Driving to the Canadian border in January 2011, headed for Toronto and NAASN-II with my friends Daniel and Susan, I was asked the purpose of our visit. “To attend an academic conference,” I said, perhaps a little too briskly, because the guard in the booth pressed us: “On what subject?” “On anarchism,” I said, affecting a casual tone. We were asked to pull over, and while the car was searched, a customs agent started grilling us: how did we know each other? Where were we staying? What were we going to be doing? Finally, I pulled out the conference program and showed him: “Look, I want to go to this guy’s presentation—he’s going to be talking about his dissertation…” It was like a magic spell, that word: dissertation. The agent relaxed visibly. “Oh, I see— you’re just studying anarchism! You’re not talking about being anarchists.” “No,” I lied, smiling, as if at a small, private joke. We were let through.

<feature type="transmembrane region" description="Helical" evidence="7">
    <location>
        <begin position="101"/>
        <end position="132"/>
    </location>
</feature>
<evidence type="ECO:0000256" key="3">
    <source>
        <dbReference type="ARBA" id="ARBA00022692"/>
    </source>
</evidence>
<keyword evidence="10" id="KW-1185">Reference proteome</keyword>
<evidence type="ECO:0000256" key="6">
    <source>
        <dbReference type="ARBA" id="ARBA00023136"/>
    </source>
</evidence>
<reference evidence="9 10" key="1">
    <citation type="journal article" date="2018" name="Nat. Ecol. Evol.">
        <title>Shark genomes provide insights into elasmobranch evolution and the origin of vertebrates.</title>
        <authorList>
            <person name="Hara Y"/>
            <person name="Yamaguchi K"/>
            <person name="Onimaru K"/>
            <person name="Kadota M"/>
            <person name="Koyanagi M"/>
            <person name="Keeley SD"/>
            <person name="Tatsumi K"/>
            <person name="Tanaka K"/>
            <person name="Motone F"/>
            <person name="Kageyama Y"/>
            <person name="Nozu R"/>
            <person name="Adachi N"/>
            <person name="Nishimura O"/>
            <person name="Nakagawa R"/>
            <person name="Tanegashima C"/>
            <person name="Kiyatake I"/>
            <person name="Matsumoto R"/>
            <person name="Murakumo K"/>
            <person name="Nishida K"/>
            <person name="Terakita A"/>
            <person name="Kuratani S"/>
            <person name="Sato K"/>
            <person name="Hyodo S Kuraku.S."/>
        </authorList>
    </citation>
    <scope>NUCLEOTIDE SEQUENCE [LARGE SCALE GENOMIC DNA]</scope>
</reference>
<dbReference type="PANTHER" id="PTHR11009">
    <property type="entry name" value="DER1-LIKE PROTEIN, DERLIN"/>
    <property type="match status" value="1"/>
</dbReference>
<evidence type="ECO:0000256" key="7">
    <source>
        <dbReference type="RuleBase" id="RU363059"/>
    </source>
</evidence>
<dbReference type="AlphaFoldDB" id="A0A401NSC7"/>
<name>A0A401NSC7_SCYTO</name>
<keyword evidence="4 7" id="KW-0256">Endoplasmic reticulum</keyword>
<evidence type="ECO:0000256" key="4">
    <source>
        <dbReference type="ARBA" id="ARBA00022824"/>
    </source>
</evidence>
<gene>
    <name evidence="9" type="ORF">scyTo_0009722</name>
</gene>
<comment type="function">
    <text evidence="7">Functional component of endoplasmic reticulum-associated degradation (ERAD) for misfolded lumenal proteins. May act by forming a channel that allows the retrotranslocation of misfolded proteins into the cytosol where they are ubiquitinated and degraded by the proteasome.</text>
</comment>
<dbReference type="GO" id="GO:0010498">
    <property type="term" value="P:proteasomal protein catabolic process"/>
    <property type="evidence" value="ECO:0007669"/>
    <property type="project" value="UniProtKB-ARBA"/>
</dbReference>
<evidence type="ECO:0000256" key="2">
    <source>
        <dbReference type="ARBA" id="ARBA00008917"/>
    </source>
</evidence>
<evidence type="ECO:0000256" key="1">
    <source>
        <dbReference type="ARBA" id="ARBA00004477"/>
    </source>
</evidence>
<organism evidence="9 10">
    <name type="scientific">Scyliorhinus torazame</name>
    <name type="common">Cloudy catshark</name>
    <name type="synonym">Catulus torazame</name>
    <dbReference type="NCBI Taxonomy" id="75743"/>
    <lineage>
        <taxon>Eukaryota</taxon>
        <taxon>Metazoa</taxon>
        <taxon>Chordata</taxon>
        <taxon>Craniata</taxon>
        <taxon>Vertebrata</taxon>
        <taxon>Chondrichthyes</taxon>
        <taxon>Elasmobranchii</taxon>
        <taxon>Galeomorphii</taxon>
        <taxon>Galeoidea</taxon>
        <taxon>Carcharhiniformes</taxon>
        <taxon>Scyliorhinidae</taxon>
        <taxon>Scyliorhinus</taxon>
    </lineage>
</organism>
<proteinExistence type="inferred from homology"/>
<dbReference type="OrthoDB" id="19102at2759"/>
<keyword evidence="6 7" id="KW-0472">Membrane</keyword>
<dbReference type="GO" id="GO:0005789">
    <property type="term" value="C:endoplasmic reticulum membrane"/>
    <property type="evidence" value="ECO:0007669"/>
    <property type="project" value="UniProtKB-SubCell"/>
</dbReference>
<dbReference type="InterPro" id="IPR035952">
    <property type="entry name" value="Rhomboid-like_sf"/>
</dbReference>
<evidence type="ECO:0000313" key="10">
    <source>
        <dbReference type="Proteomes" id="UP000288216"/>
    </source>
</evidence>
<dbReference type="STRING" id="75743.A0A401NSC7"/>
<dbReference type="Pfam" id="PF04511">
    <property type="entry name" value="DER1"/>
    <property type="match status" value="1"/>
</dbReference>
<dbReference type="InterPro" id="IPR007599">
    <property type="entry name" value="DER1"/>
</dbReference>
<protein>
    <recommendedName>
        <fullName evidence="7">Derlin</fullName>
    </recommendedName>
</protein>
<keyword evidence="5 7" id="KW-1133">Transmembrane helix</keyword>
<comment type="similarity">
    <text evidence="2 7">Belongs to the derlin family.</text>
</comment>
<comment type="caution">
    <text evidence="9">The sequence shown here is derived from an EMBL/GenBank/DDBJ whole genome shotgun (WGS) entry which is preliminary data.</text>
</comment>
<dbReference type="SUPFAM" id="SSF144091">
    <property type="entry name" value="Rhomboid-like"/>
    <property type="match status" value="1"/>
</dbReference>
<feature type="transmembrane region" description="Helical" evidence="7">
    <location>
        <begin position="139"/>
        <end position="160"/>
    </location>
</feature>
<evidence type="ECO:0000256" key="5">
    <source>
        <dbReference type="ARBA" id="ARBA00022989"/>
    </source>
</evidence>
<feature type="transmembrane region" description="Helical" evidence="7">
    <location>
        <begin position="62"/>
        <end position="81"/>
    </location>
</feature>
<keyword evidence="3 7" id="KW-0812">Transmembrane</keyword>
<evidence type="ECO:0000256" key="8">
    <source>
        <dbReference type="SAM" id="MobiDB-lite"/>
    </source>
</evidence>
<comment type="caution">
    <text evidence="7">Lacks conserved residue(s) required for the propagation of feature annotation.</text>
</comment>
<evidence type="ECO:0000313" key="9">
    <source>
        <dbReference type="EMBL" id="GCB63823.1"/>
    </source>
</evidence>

There are many, of course, for whom the very idea of an “anarchist conference” or “anarchist studies” is a joke (fig. 1), or an oxymoron at best. Probably most of these have never heard of the Confederación Nacional del Trabajo or Peoples’ Global Action. Some who have never picked up a copy of David Graeber’s Debt or Peter Kropotkin’s Mutual Aid: A Factor of Evolution may think of anarchism as anti-intellectual, as pure action (but not as cognitive or social activity). Some of us, for whom anarchism is, among other things, a way of thinking otherwise, are nonetheless skeptical about the notion of an “anarchist conference” or “anarchist studies” for quite other reasons. “Anarchist studies” can indeed sound like just another item in a long list of topics for dissertations—urban studies, women’s studies, cultural studies, disability studies, science and technology studies, etc.—which begs the question: are we, in fact, studying it or doing it?